Remove Justia.com court cases from Google

Legal and court record websites are pervasive on the Web, making access to public court and arrest records easier than ever. These sites not only aggregate publicly-available information; they also tend to receive strong search engine authority and ranking, something that ultimately results in even higher online visibility.

 

Unfortunately, the problem doesn’t end there. Court cases and records also tend to spawn other potentially negative online items, such as news articles and press releases, further spreading the flow of such information throughout the Internet and complicating the removal process.

 

Fortunately, there is a solution. While sites such as Justia.com and Findacase.com make it easier to search and locate court records, our proprietary removal process makes it possible for you to remove public records safely and quickly, as well as to stop and repair the damage such information is causing your online reputation.

 

A criminal record and arrest history can damage your online reputation, no question about it. Arrest records, mugshots and police reports pop up online often, and many people are left to deal with the potentially harmful consequences. For those who have been convicted with a felony, a misdemeanour or charged and not convicted at all, their encounters with the law will be displayed over the internet. Along with police records being posted online, if local or national newspapers have published charges it can be extremely difficult to repair ones reputation.

 

How to restore your online reputation if your criminal charges have been posted online or in print?

 

Having your name published in a criminal case can be a stressful and harmful event. Many people are overwhelmed and at a loss, not knowing what to do. If your name has been mentioned in a criminal arrest or conviction, don’t fret. There are options available, although most people are unaware that these services exist. The best steps to take to repair your online reputation depend on the individual and their personal needs. Depending on the nature of the crime, the timeline since the arrest/publication, and the extent of the media coverage there are several factors that need to be taken into consideration.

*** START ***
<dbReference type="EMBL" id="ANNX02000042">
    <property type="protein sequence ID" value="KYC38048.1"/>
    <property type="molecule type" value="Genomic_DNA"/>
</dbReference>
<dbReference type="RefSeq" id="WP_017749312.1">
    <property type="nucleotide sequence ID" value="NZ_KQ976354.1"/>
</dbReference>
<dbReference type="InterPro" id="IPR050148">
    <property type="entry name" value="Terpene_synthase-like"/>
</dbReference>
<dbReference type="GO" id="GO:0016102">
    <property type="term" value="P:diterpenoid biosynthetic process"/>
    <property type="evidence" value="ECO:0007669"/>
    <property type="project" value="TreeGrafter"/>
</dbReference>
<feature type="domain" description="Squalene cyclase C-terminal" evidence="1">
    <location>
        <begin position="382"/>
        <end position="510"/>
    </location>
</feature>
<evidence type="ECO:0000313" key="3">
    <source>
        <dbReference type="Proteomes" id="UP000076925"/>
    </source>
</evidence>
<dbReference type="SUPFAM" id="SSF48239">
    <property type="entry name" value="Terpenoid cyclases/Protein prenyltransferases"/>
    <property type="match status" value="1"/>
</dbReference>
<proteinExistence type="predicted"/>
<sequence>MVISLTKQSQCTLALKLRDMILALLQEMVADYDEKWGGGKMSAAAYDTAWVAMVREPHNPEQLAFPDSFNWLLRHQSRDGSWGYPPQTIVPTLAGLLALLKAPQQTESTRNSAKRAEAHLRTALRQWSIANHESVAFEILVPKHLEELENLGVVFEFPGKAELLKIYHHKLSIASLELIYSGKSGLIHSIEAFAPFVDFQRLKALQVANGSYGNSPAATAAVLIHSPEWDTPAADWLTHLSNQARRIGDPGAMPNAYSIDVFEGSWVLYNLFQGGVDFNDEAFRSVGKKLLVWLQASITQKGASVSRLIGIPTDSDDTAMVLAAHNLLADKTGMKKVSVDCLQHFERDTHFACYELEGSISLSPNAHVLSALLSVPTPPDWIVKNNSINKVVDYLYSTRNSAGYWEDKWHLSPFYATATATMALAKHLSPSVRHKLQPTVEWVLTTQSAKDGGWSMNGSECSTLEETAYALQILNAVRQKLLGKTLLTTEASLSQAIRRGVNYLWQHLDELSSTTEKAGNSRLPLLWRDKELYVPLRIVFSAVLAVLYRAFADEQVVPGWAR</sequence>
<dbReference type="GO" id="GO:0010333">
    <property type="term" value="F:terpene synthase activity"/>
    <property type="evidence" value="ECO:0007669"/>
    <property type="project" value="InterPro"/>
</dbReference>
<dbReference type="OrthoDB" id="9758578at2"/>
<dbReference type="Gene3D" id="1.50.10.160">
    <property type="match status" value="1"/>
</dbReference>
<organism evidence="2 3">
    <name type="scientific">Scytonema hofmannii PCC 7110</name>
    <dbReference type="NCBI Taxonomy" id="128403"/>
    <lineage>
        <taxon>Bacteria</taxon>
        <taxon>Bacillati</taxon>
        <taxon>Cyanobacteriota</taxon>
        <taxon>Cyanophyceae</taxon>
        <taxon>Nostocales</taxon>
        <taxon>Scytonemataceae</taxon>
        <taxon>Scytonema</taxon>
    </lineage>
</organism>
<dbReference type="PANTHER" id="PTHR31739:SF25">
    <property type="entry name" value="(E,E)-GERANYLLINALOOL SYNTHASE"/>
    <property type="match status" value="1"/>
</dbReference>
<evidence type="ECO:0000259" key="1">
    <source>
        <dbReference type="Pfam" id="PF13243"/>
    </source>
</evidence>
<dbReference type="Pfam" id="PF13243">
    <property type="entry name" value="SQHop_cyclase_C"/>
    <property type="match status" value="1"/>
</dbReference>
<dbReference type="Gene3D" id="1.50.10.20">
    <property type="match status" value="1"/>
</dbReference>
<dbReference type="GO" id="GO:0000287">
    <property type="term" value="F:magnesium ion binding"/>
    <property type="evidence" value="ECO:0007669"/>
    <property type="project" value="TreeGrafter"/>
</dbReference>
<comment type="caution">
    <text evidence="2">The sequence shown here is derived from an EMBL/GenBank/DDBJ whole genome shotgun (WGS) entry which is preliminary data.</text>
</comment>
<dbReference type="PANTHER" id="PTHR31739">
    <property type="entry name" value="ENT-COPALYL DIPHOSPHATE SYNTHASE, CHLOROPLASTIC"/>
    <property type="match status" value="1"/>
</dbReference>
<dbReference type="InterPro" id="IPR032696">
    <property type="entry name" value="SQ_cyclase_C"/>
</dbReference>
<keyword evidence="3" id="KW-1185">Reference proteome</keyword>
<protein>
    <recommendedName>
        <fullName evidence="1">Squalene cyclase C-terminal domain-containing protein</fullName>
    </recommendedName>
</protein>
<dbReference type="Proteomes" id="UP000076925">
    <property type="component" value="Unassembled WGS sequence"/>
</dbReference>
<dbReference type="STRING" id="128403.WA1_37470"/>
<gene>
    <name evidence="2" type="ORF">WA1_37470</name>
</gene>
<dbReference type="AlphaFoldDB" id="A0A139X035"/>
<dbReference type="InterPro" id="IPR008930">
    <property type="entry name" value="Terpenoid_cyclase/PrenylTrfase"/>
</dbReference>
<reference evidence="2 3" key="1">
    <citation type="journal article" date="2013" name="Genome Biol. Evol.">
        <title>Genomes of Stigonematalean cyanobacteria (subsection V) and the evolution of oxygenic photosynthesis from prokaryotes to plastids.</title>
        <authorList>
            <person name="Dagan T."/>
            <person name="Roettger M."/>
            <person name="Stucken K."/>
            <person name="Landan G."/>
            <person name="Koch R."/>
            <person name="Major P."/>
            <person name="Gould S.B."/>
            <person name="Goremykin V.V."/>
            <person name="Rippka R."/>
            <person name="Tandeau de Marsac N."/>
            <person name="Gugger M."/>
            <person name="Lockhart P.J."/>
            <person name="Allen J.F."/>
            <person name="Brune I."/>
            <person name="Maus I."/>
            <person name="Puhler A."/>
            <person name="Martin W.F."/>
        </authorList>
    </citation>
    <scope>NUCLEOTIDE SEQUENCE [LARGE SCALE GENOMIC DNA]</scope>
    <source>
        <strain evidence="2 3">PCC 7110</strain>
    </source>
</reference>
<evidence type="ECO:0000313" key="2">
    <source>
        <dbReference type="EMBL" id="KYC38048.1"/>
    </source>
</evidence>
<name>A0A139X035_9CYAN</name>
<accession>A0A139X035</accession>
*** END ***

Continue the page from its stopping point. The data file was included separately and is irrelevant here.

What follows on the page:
Criminal Record Pardon/ Expungement

 

Depending on your Country, State or Province you may be eligible for criminal record expungement. Many Countries have policies in place that aim at forgiving people of their past criminal offenses. Typically there are a number of variables that are taken into account when it comes to government-run programs dealing with criminal pardons. There’s usually a timeline of several years after conviction that must be waited out before applying for a criminal record pardon. Talk to a lawyer, or look into your State/ Provincial laws for more information.

Privacy protection and reputation management have become major challenges for both individuals and businesses in the digital world.

 

Among the greatest threats to one’s personal or professional reputation are old court records. Previously, anyone who wanted to find public court records would have to physically go to a local office and request a clerk to release them. Nowadays, there’s a good chance that these records are available online, even if they contain highly sensitive information.

 

Old court records can chase your reputation around for years, particularly if they end up appearing in the search results. The following websites (among others) contain vast repositories of legal information and court records for litigators to use in their research:

 

  • Justia (justia.com)

  • Juralindex (juralindex.com)

  • Casetext (casetext.com)

  • Docketbird (docketbird.com)

  • Pacermonitor (pacermonitor.com)

  • Plainsite (plainsite.org)

  • Atlas Public Records (atlaspublicrecords.com)

  • Find A Case (findacase.com)

  • Findlaw (findlaw.com)

  • Law360 (law360.com)

  • Leagle (leagle.com)

  • Open Public Records (open-public-records.com)

  • Courtlistener (courtlistener.com

  • Unicourt (unicourt.com)

  • Courtrecords.org

 
Because these websites are so popular, they are considered by Google and other search engines to be highly authoritative. That means Google tends to display information published on them high up in the search results.

 

Originally, court records presented minimal privacy and reputation issues, since they were generally only accessible by going through long-winded processes at government offices. Today, once Google’s algorithm indexes this publicly available information, there’s a good chance that the court record will appear on the first page of Google search results whenever anyone searches for your name or the name of your business. Needless to say, this can lead to an online reputation and privacy disaster.